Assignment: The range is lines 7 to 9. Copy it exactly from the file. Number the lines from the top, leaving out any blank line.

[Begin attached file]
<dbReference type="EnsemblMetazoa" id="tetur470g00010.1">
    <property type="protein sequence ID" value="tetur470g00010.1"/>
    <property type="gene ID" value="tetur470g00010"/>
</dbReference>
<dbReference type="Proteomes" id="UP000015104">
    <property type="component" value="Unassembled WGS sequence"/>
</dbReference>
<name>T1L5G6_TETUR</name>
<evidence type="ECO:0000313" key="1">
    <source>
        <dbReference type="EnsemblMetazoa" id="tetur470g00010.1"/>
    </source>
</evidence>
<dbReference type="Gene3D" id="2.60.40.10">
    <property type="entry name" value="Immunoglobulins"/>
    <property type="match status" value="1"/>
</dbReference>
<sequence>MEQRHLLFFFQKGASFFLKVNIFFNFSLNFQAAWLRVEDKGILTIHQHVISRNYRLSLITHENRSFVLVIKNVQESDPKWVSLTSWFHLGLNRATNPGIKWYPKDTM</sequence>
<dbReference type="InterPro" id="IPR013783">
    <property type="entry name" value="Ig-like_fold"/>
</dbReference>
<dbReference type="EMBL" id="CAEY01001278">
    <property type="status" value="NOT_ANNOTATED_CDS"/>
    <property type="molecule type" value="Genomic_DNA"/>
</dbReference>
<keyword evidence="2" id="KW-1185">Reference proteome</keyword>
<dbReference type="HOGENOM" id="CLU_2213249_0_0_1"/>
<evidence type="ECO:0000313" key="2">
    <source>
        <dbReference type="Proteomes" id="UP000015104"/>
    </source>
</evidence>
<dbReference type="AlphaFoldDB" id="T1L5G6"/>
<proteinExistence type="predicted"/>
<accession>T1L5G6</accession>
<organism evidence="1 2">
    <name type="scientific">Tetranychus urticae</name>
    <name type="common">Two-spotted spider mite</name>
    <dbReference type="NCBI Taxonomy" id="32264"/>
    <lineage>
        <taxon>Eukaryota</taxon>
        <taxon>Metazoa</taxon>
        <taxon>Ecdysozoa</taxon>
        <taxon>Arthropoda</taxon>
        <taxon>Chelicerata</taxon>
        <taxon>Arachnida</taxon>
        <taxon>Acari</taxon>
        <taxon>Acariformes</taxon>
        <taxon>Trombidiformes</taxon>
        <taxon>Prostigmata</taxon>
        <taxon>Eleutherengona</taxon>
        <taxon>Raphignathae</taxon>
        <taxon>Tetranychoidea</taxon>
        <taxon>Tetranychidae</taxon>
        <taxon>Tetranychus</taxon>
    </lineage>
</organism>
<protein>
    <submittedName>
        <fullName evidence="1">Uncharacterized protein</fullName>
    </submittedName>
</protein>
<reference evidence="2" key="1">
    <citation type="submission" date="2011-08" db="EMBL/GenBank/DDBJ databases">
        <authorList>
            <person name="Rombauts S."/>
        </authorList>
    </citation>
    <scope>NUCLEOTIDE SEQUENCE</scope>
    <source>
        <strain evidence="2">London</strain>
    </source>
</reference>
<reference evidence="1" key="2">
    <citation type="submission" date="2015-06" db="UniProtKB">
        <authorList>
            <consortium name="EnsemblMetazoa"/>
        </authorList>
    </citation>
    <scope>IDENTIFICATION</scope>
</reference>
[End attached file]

</dbReference>
<name>T1L5G6_TETUR</name>
<evidence type="ECO:0000313" key="1">